The global mental health crisis would be better supported if public health education included more of a focus on nutrition, says a research psychologist and professor emerita with the University of Calgary’s Cumming School of Medicine.
Dr. Bonnie J. Kaplan, PhD, has devoted much of her research to examining the role of nutrition on mental health and brain development. On Oct. 26, she will discuss her findings and what she wants people to know about the link between mental health, the brain and nutrition during a webinar as part of UCalgary’s annual expo, UFlourish.
“We have evolved to need at least 30 micronutrients [minerals and vitamins] plus essential fatty acids every minute of every day,” says Kaplan. Her research has been making waves with the release of her latest book, The Better Brain, co-authored with Dr. Julia Rucklidge, PhD, a psychology professor with the University of Canterbury, New Zealand.
Their research suggests there is a direct link between eating nutritious meals and significant decreases in mental health issues such as anxiety or depression. While nutrition’s effect on physical wellness has been a hot topic in science and medicine for several decades, Kaplan believes more emphasis should be placed on how it affects mental health.
Mediterranean diet is optimal for nutrient intake
“Yes, you should eat a healthy diet for strong muscles and bones, but you’re mostly eating to feed your brain,” she says, adding that cofactors — molecules that incorporate micronutrients and are crucial for enzymes to function — are required for the human brain to fire on all cylinders. These nutrients are necessary for the manufacture and breakdown of chemicals like serotonin and melatonin throughout the brain and body.
The best way to achieve optimal nutrient intake is to choose a “Mediterranean-style” diet, says Kaplan. This dietary pattern, which includes an abundance of fruits, vegetables, whole grains and plenty of seafood, is ideal for healthy brain function, she says.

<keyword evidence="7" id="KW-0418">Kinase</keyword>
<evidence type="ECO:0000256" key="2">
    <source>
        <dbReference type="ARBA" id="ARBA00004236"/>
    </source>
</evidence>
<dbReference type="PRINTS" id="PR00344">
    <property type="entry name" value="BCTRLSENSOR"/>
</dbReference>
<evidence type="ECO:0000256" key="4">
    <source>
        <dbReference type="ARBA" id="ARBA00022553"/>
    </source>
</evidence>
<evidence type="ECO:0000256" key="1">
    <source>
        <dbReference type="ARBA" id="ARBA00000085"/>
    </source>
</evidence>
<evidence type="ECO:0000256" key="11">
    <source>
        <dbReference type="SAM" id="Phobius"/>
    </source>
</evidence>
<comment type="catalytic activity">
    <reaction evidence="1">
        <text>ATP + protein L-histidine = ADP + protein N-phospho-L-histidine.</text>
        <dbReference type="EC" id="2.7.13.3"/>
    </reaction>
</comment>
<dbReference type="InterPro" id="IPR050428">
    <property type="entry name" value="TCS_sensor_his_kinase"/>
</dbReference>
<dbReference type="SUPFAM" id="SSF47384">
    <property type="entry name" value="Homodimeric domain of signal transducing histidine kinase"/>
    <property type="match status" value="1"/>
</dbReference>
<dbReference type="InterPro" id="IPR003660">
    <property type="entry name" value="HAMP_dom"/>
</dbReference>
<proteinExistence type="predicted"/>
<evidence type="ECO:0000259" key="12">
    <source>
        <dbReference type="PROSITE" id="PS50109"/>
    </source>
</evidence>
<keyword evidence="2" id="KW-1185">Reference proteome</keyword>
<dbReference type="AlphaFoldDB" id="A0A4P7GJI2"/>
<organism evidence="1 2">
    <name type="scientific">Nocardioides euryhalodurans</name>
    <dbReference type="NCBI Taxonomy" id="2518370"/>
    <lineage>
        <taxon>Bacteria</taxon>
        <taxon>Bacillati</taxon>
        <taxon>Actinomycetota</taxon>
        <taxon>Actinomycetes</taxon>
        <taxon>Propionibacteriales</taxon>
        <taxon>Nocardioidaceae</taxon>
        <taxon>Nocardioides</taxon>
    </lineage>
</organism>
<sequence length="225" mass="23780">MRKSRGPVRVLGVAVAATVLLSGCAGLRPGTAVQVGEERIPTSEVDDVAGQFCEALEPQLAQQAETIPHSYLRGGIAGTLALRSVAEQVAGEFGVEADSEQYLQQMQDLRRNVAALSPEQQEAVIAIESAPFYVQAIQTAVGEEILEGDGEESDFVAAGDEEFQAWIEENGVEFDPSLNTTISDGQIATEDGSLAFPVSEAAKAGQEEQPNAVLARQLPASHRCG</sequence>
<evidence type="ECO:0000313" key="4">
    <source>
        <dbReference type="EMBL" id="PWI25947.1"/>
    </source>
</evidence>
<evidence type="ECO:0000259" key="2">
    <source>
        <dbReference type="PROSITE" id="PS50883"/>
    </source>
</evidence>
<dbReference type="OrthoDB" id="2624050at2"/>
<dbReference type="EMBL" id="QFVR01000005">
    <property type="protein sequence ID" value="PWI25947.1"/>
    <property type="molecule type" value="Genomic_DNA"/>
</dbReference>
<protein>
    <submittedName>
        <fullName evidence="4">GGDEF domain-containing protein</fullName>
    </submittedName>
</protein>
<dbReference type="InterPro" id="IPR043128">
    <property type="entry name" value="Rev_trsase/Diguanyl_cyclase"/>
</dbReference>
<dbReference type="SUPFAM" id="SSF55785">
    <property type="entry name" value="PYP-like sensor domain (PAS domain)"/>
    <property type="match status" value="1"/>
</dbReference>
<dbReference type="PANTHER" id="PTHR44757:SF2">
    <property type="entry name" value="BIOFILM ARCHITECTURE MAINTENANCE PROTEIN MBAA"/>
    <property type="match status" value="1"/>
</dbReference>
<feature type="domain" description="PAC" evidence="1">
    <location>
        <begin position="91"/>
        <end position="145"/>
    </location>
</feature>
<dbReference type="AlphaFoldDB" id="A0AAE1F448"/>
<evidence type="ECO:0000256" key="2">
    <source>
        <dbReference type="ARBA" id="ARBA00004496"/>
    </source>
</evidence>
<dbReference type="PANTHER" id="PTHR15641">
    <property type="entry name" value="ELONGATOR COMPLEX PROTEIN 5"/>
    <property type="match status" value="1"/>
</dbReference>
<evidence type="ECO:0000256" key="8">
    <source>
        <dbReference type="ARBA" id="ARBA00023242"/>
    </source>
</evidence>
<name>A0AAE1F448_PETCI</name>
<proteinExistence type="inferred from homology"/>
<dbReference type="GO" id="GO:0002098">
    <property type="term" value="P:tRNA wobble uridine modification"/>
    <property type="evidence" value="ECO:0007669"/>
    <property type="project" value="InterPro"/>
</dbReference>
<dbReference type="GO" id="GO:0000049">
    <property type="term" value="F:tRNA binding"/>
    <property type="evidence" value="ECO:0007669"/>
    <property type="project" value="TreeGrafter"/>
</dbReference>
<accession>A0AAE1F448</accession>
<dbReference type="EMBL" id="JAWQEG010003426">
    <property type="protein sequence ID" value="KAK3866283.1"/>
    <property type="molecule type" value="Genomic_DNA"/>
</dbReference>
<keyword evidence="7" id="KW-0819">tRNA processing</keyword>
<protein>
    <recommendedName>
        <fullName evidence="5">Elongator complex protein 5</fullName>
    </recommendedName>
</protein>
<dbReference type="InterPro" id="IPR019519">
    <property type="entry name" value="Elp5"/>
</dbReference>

While many people consider this style of eating to be more expensive or luxurious (especially with inflation hitting the average grocery bill), Kaplan dispels the notion with data provided from several studies.
She also says, “a little bit of processing of our food is not a bad thing,” and suggests purchasing canned legumes and frozen vegetables with minimal processing (i.e., no added salt or sugar) as a cheap and convenient option for those who are budget-conscious. Kaplan says, in her own home, slicing up enough raw vegetables to last an entire week of daily snacks takes only about 30 minutes, and provides great benefits to her own mental well-being.
Put your nutrition first
Kaplan believes that informing the public about the effects of food on mental health is necessary to move the needle on eating habits both in Canada and around the globe. She says mental health and nutrition were intrinsically linked until the start of the 20th century, but the shift to prescription medication has overshadowed diet-based treatments.
Her research looks to the past to uncover what was once referred to as “imperfect nutrition,” with modern research to verify it. In her opinion, more people should be “looking at what we used to know.”
In addition, skepticism around nutrition as an aspect of mental health is strong and Kaplan says her battle for recognition has not been an easy one. “There is no interest in hearing a counternarrative, even if it is so empirically based,” she says.
For now, she hopes her book and upcoming UFlourish webinar can be gateways for readers and viewers to put their nutrition first and improve their approach toward mental health.
Kaplan’s webinar, How Diet Influences Mental Health and Resilience takes place Oct. 26 from 9 to 10 a.m.